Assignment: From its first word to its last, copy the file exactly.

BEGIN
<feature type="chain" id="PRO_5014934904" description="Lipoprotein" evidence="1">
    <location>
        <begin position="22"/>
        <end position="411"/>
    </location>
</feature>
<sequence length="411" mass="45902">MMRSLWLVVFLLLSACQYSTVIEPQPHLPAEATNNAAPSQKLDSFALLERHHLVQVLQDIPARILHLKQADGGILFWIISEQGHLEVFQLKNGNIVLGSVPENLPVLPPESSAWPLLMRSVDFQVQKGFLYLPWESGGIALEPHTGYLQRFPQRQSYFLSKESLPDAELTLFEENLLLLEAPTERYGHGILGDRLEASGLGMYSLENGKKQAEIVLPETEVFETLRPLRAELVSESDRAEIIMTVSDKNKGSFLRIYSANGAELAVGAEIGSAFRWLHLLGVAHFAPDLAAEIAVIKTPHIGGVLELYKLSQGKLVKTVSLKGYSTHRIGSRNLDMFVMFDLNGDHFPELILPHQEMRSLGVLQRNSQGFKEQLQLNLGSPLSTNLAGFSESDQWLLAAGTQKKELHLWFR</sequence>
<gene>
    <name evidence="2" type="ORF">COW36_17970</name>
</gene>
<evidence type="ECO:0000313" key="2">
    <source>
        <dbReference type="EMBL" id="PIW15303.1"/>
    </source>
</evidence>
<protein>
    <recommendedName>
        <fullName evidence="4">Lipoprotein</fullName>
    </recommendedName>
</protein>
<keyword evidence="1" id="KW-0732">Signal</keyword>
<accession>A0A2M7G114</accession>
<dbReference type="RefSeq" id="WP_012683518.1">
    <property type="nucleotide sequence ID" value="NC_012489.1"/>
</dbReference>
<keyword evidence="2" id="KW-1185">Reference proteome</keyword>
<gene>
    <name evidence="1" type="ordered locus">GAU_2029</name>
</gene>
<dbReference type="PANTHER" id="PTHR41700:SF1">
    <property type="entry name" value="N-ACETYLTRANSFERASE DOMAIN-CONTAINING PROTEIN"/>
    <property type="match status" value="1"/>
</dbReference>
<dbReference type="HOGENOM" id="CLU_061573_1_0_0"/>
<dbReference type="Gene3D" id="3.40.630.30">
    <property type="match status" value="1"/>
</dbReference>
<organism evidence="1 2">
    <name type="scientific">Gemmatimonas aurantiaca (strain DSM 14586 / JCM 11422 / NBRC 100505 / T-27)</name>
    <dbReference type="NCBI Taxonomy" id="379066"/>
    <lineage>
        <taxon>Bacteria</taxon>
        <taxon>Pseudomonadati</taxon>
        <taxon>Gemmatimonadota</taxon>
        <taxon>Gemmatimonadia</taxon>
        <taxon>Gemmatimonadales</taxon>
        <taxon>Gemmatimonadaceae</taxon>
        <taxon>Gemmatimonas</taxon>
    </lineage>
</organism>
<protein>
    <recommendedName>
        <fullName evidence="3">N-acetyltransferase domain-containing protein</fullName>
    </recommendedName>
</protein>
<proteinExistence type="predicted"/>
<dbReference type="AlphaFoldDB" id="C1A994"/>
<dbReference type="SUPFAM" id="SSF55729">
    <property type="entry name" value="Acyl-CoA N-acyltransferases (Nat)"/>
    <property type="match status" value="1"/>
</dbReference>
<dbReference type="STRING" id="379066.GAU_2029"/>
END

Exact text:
<feature type="chain" id="PRO_5014934904" description="Lipoprotein" evidence="1">
    <location>
        <begin position="22"/>
        <end position="411"/>
    </location>
</feature>
<sequence length="411" mass="45902">MMRSLWLVVFLLLSACQYSTVIEPQPHLPAEATNNAAPSQKLDSFALLERHHLVQVLQDIPARILHLKQADGGILFWIISEQGHLEVFQLKNGNIVLGSVPENLPVLPPESSAWPLLMRSVDFQVQKGFLYLPWESGGIALEPHTGYLQRFPQRQSYFLSKESLPDAELTLFEENLLLLEAPTERYGHGILGDRLEASGLGMYSLENGKKQAEIVLPETEVFETLRPLRAELVSESDRAEIIMTVSDKNKGSFLRIYSANGAELAVGAEIGSAFRWLHLLGVAHFAPDLAAEIAVIKTPHIGGVLELYKLSQGKLVKTVSLKGYSTHRIGSRNLDMFVMFDLNGDHFPELILPHQEMRSLGVLQRNSQGFKEQLQLNLGSPLSTNLAGFSESDQWLLAAGTQKKELHLWFR</sequence>
<gene>
    <name evidence="2" type="ORF">COW36_17970</name>
</gene>
<evidence type="ECO:0000313" key="2">
    <source>
        <dbReference type="EMBL" id="PIW15303.1"/>
    </source>
</evidence>
<protein>
    <recommendedName>
        <fullName evidence="4">Lipoprotein</fullName>
    </recommendedName>
</protein>
<keyword evidence="1" id="KW-0732">Signal</keyword>
<accession>A0A2M7G114</accession>
<dbReference type="RefSeq" id="WP_012683518.1">
    <property type="nucleotide sequence ID" value="NC_012489.1"/>
</dbReference>
<keyword evidence="2" id="KW-1185">Reference proteome</keyword>
<gene>
    <name evidence="1" type="ordered locus">GAU_2029</name>
</gene>
<dbReference type="PANTHER" id="PTHR41700:SF1">
    <property type="entry name" value="N-ACETYLTRANSFERASE DOMAIN-CONTAINING PROTEIN"/>
    <property type="match status" value="1"/>
</dbReference>
<dbReference type="HOGENOM" id="CLU_061573_1_0_0"/>
<dbReference type="Gene3D" id="3.40.630.30">
    <property type="match status" value="1"/>
</dbReference>
<organism evidence="1 2">
    <name type="scientific">Gemmatimonas aurantiaca (strain DSM 14586 / JCM 11422 / NBRC 100505 / T-27)</name>
    <dbReference type="NCBI Taxonomy" id="379066"/>
    <lineage>
        <taxon>Bacteria</taxon>
        <taxon>Pseudomonadati</taxon>
        <taxon>Gemmatimonadota</taxon>
        <taxon>Gemmatimonadia</taxon>
        <taxon>Gemmatimonadales</taxon>
        <taxon>Gemmatimonadaceae</taxon>
        <taxon>Gemmatimonas</taxon>
    </lineage>
</organism>
<protein>
    <recommendedName>
        <fullName evidence="3">N-acetyltransferase domain-containing protein</fullName>
    </recommendedName>
</protein>
<proteinExistence type="predicted"/>
<dbReference type="AlphaFoldDB" id="C1A994"/>
<dbReference type="SUPFAM" id="SSF55729">
    <property type="entry name" value="Acyl-CoA N-acyltransferases (Nat)"/>
    <property type="match status" value="1"/>
</dbReference>
<dbReference type="STRING" id="379066.GAU_2029"/>